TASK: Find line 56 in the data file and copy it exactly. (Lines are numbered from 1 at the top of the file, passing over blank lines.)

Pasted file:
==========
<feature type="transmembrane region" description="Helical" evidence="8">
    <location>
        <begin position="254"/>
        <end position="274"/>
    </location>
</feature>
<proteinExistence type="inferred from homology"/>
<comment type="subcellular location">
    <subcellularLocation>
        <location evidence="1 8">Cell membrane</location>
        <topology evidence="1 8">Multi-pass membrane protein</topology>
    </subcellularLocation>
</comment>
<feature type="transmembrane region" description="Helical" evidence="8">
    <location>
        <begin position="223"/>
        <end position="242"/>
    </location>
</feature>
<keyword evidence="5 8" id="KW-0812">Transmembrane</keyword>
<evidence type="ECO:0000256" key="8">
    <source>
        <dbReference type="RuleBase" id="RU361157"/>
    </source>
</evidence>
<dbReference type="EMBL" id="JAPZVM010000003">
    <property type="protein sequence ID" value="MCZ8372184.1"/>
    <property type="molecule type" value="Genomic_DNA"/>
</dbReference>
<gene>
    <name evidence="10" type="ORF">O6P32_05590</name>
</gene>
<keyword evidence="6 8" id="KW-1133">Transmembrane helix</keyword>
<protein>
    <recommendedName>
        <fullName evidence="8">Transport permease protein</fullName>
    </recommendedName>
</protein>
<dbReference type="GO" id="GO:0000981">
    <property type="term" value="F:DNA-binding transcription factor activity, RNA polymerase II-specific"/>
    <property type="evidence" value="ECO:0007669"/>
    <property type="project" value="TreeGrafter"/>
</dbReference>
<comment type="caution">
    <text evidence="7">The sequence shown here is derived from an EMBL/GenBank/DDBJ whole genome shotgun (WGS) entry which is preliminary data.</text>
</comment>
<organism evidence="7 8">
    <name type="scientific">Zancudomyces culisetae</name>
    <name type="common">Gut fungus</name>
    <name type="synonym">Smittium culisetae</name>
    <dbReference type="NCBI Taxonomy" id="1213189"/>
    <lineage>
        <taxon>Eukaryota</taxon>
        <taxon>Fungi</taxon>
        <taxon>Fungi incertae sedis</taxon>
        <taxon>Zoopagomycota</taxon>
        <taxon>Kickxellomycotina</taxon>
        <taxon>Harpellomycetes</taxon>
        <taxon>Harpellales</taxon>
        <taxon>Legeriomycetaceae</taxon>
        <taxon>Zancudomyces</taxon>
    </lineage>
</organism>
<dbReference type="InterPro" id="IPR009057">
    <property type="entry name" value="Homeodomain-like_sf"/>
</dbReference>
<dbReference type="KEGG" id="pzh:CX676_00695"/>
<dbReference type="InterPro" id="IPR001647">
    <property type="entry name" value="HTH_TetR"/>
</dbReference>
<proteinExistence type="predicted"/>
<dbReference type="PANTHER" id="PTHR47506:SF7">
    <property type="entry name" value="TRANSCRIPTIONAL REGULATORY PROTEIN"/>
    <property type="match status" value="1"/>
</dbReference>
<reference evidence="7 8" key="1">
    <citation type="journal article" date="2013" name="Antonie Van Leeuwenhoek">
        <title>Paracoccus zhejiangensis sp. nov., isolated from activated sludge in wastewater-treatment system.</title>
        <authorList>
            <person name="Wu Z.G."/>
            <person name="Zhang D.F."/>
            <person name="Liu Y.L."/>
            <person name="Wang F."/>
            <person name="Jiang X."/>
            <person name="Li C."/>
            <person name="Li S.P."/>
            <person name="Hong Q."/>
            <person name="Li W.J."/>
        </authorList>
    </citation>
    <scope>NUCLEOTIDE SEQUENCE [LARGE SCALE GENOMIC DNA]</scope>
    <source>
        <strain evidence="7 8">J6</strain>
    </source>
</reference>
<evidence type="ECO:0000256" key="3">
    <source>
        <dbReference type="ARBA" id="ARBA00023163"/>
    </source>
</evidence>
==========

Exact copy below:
        <taxon>Zoopagomycota</taxon>